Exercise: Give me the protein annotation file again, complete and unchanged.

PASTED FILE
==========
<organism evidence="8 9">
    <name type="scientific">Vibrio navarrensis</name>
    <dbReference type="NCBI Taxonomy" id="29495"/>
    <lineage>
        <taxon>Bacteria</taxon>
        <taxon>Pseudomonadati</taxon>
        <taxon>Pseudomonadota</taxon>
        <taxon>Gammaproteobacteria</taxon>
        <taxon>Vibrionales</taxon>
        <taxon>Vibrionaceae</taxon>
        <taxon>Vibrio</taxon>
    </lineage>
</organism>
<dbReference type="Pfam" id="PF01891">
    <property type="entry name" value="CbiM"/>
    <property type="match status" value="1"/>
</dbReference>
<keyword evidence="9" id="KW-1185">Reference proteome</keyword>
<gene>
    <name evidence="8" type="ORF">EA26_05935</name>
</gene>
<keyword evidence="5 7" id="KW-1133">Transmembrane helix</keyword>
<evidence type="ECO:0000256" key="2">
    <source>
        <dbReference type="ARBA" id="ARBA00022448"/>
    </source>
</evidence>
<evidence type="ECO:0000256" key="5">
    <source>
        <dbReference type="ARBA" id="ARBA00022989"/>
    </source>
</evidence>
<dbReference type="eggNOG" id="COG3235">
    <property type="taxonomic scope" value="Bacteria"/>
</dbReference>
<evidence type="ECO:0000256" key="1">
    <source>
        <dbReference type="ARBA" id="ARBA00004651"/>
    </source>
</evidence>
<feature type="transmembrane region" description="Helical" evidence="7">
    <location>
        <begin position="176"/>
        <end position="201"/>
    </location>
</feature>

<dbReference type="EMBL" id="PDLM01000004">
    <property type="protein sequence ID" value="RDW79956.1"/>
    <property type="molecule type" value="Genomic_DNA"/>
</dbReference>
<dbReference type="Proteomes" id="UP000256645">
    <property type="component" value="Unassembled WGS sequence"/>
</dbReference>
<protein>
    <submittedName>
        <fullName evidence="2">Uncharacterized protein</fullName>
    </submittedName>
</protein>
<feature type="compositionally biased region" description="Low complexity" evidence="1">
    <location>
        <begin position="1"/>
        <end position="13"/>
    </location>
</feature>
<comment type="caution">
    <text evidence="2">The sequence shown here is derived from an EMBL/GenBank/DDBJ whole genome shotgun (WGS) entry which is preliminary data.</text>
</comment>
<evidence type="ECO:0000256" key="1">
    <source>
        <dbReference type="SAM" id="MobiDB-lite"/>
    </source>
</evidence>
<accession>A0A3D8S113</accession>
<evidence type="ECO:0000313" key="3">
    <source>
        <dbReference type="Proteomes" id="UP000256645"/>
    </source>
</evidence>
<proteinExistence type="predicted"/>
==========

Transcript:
<organism evidence="8 9">
    <name type="scientific">Vibrio navarrensis</name>
    <dbReference type="NCBI Taxonomy" id="29495"/>
    <lineage>
        <taxon>Bacteria</taxon>
        <taxon>Pseudomonadati</taxon>
        <taxon>Pseudomonadota</taxon>
        <taxon>Gammaproteobacteria</taxon>
        <taxon>Vibrionales</taxon>
        <taxon>Vibrionaceae</taxon>
        <taxon>Vibrio</taxon>
    </lineage>
</organism>
<dbReference type="Pfam" id="PF01891">
    <property type="entry name" value="CbiM"/>
    <property type="match status" value="1"/>
</dbReference>
<keyword evidence="9" id="KW-1185">Reference proteome</keyword>
<gene>
    <name evidence="8" type="ORF">EA26_05935</name>
</gene>
<keyword evidence="5 7" id="KW-1133">Transmembrane helix</keyword>
<evidence type="ECO:0000256" key="2">
    <source>
        <dbReference type="ARBA" id="ARBA00022448"/>
    </source>
</evidence>
<evidence type="ECO:0000256" key="5">
    <source>
        <dbReference type="ARBA" id="ARBA00022989"/>
    </source>
</evidence>
<dbReference type="eggNOG" id="COG3235">
    <property type="taxonomic scope" value="Bacteria"/>
</dbReference>
<evidence type="ECO:0000256" key="1">
    <source>
        <dbReference type="ARBA" id="ARBA00004651"/>
    </source>
</evidence>
<feature type="transmembrane region" description="Helical" evidence="7">
    <location>
        <begin position="176"/>
        <end position="201"/>
    </location>
</feature>

<dbReference type="EMBL" id="PDLM01000004">
    <property type="protein sequence ID" value="RDW79956.1"/>
    <property type="molecule type" value="Genomic_DNA"/>
</dbReference>
<dbReference type="Proteomes" id="UP000256645">
    <property type="component" value="Unassembled WGS sequence"/>
</dbReference>
<protein>
    <submittedName>
        <fullName evidence="2">Uncharacterized protein</fullName>
    </submittedName>
</protein>
<feature type="compositionally biased region" description="Low complexity" evidence="1">
    <location>
        <begin position="1"/>
        <end position="13"/>
    </location>
</feature>
<comment type="caution">
    <text evidence="2">The sequence shown here is derived from an EMBL/GenBank/DDBJ whole genome shotgun (WGS) entry which is preliminary data.</text>
</comment>
<evidence type="ECO:0000256" key="1">
    <source>
        <dbReference type="SAM" id="MobiDB-lite"/>
    </source>
</evidence>
<accession>A0A3D8S113</accession>
<evidence type="ECO:0000313" key="3">
    <source>
        <dbReference type="Proteomes" id="UP000256645"/>
    </source>
</evidence>
<proteinExistence type="predicted"/>